Milavec, Aaron. The Didache: Faith, Hope, & Life of the Earliest Christian Communities, 50-70 C.E. New York: The Newman Press, 2003.
“Section III: Analysis of the Act of Praying” p. 333
The Lord’s Prayer, using plurals such as “our Father,” is clearly meant to be used in group settings. However, Milavec observes that many rabbinic prayers traditionally used in groups are also used when alone (Milavec 2003, 333). Group recitation was not a norm in antiquity. In all likelihood only the brief ending doxology or the “amen” would have been said by the group (Milavec 2003, 334). The closing refrain, a doxology, appears in Didache not only at the end of the Lord’s Prayer but also before and after meals in 9: and 10:5. This suggests to Milavec that it was a refrain which the whole group would say together (Milavec 2003, 334).
The Lord’s Prayer is commonly used as part of a eucharistic ceremony today. However, Milavec observes that the prayer is not included in the Didache’s version of the eucharist. The text appears to stand alone, though the themes of the eucharistic prayers are related to the Lord’s Prayer and vice versa (Milavec 2003, 3335). The use of the Lord’s Prayer in communion is clearly documented by the later part of the fourth century.
Another significant question surrounding the Lord’s Prayer is whether it was to be prayed as presented or would be modified on different occasions (Milavec 2003, 335). The rabbinic pattern was to treat memorized prayers as a framework for further, improvised, prayer. For this reason, Milavec thinks it highly likely that the Lord’s Prayer was used as a model for prayers surrounding the concepts of the different petitions. The pattern could also explain the variety in the prayer between Matthew and Luke (Milavec 2003, 336).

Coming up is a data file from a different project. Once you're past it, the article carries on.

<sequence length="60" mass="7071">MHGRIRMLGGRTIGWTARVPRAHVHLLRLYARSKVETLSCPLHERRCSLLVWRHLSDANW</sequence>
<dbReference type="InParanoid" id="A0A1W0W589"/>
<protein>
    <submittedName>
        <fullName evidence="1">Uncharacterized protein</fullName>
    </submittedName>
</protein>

A variety of postures and orientations are found for prayer in the Bible. Standing, bowing, prostration, facing either east or Jerusalem are all customs which can be defended. The Didache does not comment on posture or direction (Milavec 2003, 337).
We may gain some insight into prayer in early Christianity by looking at Tertullian, who tells us about practices in North Africa late in the second century (Milavec 2003, 340). In general, he reports Christians praying at sunrise and sunset, as well as three times in between. The prayers often seem to be in small gatherings, though sometimes they are alone (Milavec 2003, 341). The Lord’s Prayer seems to be used, though with variations. Tertullian also mentions a variety of postures.
Milavec finds no clear prescription in Didache for the times to pray the Lord’s Prayer. He supposes two of the three times would naturally be upon awaking and going to bed. It also seems likely that on fast days there may have been more of an effort to bring the community together for prayers (Milavec 2003, 342).
The members of the community are to pray “as the Lord commanded” (8:2). Milavec builds a brief argument that the Didache community would consider God the Father as “Lord” but not Jesus, God the Son. Milavec’s argument seems here to assume an almost bi-theist view on the part of the community (Milavec 2003, 343). Milavec makes some further observations about the content of prayers. He assumes there would be no consideration of Israel or Jerusalem as special. There would also be no condemnation of gentiles. Milavec does not give reasons for his view. He does, however, seem to connect the Lord’s Prayer with the six petitions that he recognizes to the rabbinic Eighteen Blessings (Milavec 2003, 344). Because the content is different, Milavec concludes that the Didache communities would not have been Jewish in their background (Milavec 2003, 345).
Milavec’s conclusion, based on the Lord’s Prayer, is telling. He says of the community, “They were the discontents who did not trust in the lords of this world and the lords of the pagan pantheon to give them a fair shake. As a result, they took as their own the prayer delivered over to them by a discontent Jew who, for his efforts, was crucified as a Roman insurrectionist. With him, they daily relied on God’s promise to come himself and to bring justice and peace and a measure of prosperity” (Milavec 2003, 346). Milavec sees the community as a revolutionary group, though not one which itself would act to overthrow the culture (Milavec 2003, 347). Following E.P. Sanders, Milavec sees the destruction of the gentiles as absent from the New Testament (Milavec 2003, 348). The similarity of Jew and Gentile as people in need of repentance seems largely lost on Milavec. He describes all of faith and practice in terms of the creativity of a particular community. That creativity seems driven by political and cultural motivations and a desire to oppress or to escape oppression. All is some sort of strategy.